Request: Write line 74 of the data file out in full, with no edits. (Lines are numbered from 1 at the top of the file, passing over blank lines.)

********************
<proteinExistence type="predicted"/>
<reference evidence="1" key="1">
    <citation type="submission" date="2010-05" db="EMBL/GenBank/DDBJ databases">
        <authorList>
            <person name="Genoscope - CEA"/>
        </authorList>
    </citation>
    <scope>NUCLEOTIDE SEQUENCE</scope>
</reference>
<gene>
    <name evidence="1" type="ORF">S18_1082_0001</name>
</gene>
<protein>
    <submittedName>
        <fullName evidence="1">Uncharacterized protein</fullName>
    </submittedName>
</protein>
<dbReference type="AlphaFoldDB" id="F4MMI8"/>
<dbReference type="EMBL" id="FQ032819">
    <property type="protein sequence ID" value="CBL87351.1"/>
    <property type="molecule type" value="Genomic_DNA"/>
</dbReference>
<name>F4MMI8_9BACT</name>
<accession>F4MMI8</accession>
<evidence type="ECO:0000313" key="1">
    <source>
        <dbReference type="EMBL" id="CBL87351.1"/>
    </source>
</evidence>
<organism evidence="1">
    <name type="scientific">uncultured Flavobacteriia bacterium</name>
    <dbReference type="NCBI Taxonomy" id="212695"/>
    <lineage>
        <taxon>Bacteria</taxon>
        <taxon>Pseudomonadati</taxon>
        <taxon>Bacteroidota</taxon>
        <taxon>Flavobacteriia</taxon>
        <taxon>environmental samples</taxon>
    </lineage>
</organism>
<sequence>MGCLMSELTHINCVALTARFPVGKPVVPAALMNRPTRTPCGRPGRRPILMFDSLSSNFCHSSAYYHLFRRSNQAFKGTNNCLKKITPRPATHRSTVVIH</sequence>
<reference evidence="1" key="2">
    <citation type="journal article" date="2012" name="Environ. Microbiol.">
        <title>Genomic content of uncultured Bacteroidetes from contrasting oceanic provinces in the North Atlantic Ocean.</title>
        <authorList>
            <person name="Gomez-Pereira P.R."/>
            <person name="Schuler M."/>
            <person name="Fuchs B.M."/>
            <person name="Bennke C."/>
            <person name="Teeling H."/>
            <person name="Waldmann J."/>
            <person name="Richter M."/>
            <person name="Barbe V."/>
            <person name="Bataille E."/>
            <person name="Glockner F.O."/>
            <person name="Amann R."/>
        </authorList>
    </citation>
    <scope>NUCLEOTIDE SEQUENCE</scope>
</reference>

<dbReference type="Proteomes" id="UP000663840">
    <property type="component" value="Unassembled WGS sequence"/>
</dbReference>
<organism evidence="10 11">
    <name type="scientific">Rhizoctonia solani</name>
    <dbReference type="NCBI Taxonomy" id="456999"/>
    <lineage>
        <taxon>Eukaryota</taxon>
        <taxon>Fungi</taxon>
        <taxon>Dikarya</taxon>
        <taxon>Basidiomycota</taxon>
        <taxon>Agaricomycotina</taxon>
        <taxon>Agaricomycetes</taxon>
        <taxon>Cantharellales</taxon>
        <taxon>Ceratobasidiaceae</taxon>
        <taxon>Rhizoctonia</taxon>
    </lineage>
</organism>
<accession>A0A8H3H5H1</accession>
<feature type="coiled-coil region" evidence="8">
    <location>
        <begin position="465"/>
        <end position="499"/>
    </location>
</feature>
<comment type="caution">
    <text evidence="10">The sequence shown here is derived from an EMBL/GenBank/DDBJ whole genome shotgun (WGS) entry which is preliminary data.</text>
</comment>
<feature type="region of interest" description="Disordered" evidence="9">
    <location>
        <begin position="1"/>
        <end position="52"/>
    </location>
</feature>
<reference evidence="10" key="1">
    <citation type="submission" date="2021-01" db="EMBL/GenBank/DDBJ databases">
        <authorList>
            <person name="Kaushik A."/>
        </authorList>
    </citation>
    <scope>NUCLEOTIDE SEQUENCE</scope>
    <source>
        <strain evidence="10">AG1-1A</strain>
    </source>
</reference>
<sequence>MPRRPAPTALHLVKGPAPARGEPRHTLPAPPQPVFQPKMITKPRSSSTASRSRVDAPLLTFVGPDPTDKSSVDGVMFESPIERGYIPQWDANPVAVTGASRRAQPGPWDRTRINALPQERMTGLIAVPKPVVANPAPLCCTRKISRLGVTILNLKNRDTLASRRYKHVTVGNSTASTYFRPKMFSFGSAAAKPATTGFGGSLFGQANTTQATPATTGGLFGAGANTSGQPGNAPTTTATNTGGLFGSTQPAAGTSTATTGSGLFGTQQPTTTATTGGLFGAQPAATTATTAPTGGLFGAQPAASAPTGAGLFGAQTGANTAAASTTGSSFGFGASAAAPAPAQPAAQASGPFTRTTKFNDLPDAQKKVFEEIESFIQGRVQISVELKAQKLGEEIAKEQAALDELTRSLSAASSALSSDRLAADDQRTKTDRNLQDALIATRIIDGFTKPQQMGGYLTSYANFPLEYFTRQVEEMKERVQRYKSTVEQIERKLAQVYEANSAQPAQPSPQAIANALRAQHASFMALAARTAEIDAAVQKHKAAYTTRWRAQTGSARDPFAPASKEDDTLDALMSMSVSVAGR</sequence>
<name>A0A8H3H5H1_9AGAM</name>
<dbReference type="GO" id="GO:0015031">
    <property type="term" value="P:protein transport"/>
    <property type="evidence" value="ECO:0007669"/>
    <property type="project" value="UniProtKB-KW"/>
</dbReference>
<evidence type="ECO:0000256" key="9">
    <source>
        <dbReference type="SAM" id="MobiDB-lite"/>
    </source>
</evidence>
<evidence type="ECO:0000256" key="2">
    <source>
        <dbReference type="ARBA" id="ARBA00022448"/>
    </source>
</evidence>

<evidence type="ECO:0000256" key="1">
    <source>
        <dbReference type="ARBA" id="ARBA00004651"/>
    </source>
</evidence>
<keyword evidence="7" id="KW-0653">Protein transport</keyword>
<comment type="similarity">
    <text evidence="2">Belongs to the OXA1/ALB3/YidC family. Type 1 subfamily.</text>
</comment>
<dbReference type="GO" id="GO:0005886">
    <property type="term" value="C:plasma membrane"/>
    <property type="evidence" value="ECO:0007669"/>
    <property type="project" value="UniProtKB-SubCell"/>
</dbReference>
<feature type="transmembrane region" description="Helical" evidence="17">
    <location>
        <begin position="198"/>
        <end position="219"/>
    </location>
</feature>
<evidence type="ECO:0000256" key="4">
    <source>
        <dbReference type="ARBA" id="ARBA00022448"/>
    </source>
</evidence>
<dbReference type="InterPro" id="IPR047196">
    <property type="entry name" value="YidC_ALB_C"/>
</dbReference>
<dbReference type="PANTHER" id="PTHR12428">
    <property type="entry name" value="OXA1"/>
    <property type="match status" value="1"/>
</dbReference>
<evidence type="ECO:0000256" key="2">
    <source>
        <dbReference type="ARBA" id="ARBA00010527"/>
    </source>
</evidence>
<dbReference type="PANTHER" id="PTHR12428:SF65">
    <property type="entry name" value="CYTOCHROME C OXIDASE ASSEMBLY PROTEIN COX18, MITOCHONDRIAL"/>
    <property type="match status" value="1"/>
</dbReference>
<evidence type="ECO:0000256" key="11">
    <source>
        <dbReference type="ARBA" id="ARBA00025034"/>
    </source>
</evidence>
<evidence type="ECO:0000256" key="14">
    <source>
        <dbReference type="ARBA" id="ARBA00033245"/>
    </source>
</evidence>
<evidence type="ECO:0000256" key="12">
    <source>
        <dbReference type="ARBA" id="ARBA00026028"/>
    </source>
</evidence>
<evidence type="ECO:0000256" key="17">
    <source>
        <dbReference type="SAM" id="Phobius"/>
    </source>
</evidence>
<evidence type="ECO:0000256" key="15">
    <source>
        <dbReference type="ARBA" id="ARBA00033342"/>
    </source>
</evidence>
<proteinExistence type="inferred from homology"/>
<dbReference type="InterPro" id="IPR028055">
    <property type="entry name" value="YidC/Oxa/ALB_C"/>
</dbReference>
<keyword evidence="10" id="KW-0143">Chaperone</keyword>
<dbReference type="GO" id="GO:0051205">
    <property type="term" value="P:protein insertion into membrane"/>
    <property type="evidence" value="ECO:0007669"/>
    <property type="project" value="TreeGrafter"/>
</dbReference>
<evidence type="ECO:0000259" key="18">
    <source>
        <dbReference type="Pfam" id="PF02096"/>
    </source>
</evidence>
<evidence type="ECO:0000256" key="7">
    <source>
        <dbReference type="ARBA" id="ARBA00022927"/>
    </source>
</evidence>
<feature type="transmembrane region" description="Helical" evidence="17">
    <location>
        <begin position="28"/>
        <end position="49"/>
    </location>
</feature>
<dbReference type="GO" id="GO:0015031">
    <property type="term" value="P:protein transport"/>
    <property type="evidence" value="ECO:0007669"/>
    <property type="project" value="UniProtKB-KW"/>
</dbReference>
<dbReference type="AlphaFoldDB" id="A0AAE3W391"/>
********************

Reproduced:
        <taxon>Cantharellales</taxon>